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Wishful Thinking

Table Talk: November 2018

by Sally Mitani

From the November, 2018 issue

Table talk is sometimes wishful thinking.

"Being able to hear your date is important to most people and particularly important to me," says Gregory Scott. His hearing aid, like all hearing aids, amplifies sound indiscriminately-the sounds he wants and the sounds he doesn't-so it's not much use in loud restaurants. Yet that's just where he often found himself on first dates. Totally deaf in one ear and largely deaf in the other due to childhood meningitis, he supplements the hearing aid by lip-reading, but lip-reading on first dates is not feasible either. "It's like a crossword puzzle," he explains. "You hear vowel sounds, and you have to figure out the consonants." Filling in those missing letters is much harder if you're talking to a stranger and have no context clues.

Those anxious first dates led him to create SoundPrint, a smartphone app. Once downloaded, it turns your phone into a decibel meter. You can check sound levels just for your own edification, but what Scott really wants is for you to send in your readings to SoundPrint's online database, a simplified version of which appears on the app.

Scott got his MBA at the U-M in 2008. Though he now lives in New York City, he still has many friends here, which is why Ann Arbor is one of a handful of cities where SoundPrint has robust enough data to publish a list of quiet restaurants: they include Aventura, China Gate, Logan, Mediterrano, Taste of India, the Chop House, and the Earle.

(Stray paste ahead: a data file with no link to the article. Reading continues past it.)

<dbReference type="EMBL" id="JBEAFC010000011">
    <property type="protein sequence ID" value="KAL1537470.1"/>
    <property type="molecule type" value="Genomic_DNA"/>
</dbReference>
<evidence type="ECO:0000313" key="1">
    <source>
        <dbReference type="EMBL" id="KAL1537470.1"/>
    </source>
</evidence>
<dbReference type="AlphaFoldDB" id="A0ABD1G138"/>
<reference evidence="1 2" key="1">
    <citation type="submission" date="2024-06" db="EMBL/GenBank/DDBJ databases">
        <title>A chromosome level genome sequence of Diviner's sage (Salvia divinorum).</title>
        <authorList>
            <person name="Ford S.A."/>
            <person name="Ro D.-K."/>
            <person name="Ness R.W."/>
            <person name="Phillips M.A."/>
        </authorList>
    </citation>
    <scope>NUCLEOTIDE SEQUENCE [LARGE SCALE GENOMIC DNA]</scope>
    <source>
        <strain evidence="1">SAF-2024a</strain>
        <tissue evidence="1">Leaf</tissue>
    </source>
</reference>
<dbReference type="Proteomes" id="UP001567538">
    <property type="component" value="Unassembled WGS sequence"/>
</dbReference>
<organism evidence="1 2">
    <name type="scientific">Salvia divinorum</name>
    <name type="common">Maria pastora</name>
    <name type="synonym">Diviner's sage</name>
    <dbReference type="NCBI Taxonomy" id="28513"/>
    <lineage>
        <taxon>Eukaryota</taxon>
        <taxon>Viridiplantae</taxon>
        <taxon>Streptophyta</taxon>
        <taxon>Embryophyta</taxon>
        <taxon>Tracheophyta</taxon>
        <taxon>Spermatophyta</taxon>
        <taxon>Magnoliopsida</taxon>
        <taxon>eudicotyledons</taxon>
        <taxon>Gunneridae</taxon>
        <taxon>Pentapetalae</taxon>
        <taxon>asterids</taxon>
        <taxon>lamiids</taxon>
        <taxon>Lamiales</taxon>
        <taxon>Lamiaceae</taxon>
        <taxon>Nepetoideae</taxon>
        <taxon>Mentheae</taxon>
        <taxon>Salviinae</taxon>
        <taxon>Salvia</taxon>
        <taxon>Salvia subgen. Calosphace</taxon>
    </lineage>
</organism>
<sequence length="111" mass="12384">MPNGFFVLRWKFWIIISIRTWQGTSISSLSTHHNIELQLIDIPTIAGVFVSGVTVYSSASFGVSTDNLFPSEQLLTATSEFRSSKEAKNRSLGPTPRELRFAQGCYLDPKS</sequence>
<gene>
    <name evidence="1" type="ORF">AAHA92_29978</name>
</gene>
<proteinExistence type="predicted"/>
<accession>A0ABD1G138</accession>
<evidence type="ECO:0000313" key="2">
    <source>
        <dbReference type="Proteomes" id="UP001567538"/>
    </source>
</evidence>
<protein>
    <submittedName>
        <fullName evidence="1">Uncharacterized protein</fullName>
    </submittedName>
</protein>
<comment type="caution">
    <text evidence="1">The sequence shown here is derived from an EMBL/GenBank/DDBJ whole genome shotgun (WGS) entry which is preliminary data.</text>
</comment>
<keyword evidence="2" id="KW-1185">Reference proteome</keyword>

For me, this list raises more questions than it answers-and Scott is the first to admit that the data is still pretty thin. SoundPrint works on the principle of crowdsourcing, and so the list tilts heavily toward the places his friends have chosen to test it. The more data, the better it works.

Scott and I were speaking in a quiet conference room of the business school. Upstairs, the din of the annual homecoming party going

...continued below...


on in the lobby clocked in at eighty-three decibels-I measured it myself on his app. Ideally, he says, to have a pleasant conversation, you want a public space to be under seventy-five decibels-and to protect your hearing you don't want it to exceed eighty (the decibel scale is logarithmic, like the Richter scale used for earthquakes, so the difference between seventy and eighty is vast). "People don't think of noise as a public health issue," he says, "but due to rising noise pollution, there's a hypothesis that people will start losing their hearing in their forties and fifties."

Scott's mission extends beyond helping people locate optimal dating spots. He wants to bring his data to governments, academics, media, and anyone who can influence public policy. He says he has no interest in profiting from SoundPrint, and it's hard to see how he could. The free app is also entirely free of ads and nagware.

Scott waves away the two most common questions about the utility of his app. Doesn't it depend what time of day you take the reading? Yes, of course, but people tend to take readings at peak hours. In the next iteration, the time stamps on all readings will be viewable. And isn't the quietest place the place with the fewest people in it? Not necessarily. In fact, he says, if you're in a strange city, a good rule of thumb is to head for a Japanese restaurant. It's counterintuitive, since Japanese restaurants tend to go for spare décor with hard surfaces that amplify sound. But because people know that, they tend to whisper in them.     (end of article)

[Originally published in November, 2018.]

 

 
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